Online sex trafficking is a horrific crime that happens every day across our country — a tragedy that simply must be stopped. That’s why we urge Congress to pass the “Allow States and Victims to Fight Online Sex Trafficking Act” (FOSTA) as amended by the House Judiciary Committee.

Chairman Bob Goodlatte, R-Virginia, working in conjunction with Rep. Ann Wagner, R-Missouri, understand that there are many groups affected by this kind of legislation, and they’ve worked to develop compromise legislation that everyone can support.

Unfortunately, there have been a lot of misconceptions about what FOSTA does and does not do, so it’s time to set the record straight. FOSTA accomplishes the primary goals of a clear roadmap for the prosecution of criminals, justice for trafficking victims, continued incentivization for tech companies to self-monitor and report illegal content, and an opportunity to curb online sex trafficking.

FOSTA provides clear, precise language for both law enforcement and tech companies to follow. Under FOSTA, prosecutors can go after sex trafficking websites by showing the intermediary intended to facilitate prostitution, giving law enforcement a new and valuable tool to take down bad actors.

FOSTA increases prosecutors’ ability to stop sex traffickers. Other proposals, such as the Stop Enabling Sex Trafficking Act (SESTA), regrettably use broad, ambiguous language that would be nearly impossible for startups and prosecutors to implement.

Additionally, FOSTA does not restrict victims from seeking justice. Victims deserve to know that their perpetrators have been punished and also to be able to seek relief for the pain and suffering they endured. Under FOSTA, guilty platforms will be mandated to render monetary compensation to trafficked victims.

Avoiding an ambiguous knowledge standard is especially critical for startups who are trying to scale and operate on tiny budgets. Without clarity surrounding when a startup is liable for user generated content, startups would err on the side of caution and may stop trying to moderate content entirely because a tiny startup cannot review every piece of user generated content posted on their websites (think Venmo, Tinder, or Uber). Startups frankly can’t afford the ruinous litigation and fishing expeditions they could be exposed to under SESTA’s broad and unchecked knowledge language.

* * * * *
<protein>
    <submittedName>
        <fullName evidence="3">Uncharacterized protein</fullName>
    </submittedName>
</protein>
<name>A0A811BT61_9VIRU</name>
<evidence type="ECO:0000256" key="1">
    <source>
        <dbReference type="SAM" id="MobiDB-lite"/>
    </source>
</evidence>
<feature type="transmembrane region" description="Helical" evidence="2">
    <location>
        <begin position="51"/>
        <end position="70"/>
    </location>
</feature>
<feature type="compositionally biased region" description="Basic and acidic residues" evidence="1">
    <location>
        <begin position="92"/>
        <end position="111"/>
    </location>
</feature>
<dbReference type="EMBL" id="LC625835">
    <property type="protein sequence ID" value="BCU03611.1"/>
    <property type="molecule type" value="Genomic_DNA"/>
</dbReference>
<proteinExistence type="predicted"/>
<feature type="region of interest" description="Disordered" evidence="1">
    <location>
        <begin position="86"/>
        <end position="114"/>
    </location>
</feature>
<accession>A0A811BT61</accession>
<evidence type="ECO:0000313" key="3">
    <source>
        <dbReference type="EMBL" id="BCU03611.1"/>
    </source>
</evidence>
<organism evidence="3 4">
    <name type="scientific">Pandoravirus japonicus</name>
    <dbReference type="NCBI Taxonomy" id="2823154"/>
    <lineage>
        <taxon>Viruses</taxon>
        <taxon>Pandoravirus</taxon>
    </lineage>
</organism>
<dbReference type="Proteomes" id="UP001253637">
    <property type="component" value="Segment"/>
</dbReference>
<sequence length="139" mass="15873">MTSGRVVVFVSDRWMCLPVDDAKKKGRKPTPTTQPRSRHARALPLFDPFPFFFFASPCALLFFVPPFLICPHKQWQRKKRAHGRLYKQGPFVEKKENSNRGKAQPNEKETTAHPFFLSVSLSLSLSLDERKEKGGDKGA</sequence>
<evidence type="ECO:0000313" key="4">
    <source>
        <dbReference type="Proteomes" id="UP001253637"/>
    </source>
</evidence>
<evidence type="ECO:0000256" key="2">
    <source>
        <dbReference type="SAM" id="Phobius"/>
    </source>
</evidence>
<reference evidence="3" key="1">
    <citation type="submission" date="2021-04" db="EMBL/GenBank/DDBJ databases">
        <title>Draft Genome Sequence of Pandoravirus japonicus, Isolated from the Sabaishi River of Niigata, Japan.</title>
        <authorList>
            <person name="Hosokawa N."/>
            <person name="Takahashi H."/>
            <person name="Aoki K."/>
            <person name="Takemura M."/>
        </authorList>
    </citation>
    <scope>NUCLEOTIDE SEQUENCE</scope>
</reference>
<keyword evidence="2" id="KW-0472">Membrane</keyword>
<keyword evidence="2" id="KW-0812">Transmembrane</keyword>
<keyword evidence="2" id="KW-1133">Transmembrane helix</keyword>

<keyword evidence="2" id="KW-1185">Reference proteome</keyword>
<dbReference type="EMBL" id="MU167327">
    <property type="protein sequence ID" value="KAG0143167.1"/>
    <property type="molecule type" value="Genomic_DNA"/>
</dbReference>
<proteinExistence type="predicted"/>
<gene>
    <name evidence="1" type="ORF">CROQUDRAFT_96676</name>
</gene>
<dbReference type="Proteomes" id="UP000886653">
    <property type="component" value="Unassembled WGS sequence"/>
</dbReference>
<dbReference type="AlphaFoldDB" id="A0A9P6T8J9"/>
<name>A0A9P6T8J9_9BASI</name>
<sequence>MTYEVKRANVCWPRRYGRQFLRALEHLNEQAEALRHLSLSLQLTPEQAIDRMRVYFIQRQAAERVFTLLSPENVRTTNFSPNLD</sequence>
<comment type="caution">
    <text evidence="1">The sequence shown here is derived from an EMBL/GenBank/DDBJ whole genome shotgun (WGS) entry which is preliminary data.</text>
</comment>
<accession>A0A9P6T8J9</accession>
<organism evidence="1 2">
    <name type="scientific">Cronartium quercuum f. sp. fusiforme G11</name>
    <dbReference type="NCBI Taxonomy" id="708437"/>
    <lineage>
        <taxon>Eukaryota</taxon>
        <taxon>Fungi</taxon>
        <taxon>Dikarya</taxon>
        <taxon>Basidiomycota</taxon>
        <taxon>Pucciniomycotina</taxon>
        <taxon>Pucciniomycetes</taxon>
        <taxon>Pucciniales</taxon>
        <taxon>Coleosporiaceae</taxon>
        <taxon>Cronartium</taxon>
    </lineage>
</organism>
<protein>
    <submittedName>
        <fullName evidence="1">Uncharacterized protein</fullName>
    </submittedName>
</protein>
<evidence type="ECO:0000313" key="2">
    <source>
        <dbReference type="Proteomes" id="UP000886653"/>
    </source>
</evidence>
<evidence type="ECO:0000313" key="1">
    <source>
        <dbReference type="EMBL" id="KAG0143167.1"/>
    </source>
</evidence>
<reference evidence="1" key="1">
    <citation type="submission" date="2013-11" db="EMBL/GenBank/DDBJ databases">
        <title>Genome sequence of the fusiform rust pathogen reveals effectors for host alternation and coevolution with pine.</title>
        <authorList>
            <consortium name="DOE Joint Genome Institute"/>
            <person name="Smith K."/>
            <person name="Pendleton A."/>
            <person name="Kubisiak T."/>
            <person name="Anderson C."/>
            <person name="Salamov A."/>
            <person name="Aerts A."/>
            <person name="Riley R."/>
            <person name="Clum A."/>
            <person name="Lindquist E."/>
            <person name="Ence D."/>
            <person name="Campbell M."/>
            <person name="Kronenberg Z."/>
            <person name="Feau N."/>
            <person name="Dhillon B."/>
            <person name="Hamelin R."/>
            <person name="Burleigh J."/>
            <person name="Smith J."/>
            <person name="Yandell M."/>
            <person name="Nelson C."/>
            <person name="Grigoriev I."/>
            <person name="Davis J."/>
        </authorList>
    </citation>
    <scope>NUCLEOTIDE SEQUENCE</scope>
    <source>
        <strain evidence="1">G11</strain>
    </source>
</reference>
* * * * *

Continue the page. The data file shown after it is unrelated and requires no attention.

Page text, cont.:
Finally, it’s important to emphasize that FOSTA does amend Section 230 of the Communications Decency Act. Amending this foundational internet law to allow both state and federal prosecutors to pursue cases against bad actors is a big deal and an undertaking that must carefully weigh the concerns of all parties. FOSTA does amend Section 230 but does it in a way that provides legal certainty for honest startups by preserving the substantive legal framework that has supported the internet economy’s billion-dollar development and success.

FOSTA has also earned the backing of a wide array of different industries directly impacted by online sex trafficking as part of efforts to bring everyone together in pursuit of a solution that brings justice to victims. Victims and survivor groups like the U.S. Institute Against Human Trafficking and The Covering House have come out in support of FOSTA. As have law enforcement groups that regularly deal with the legal complexities of shutting down trafficking rings and prosecuting criminals including the FBI Agents Association, the Fraternal Order of Police, and the National Association of Assistant United States Attorneys.

Furthermore, tech industry and advocacy groups, the Internet Association and TechFreedom support FOSTA as a precise piece of legislation that will help trafficked victims and law enforcement without needlessly harming free speech online.

Ultimately, FOSTA is the best legislative solution to achieve everyone’s shared goal: ending online sex trafficking once and for all.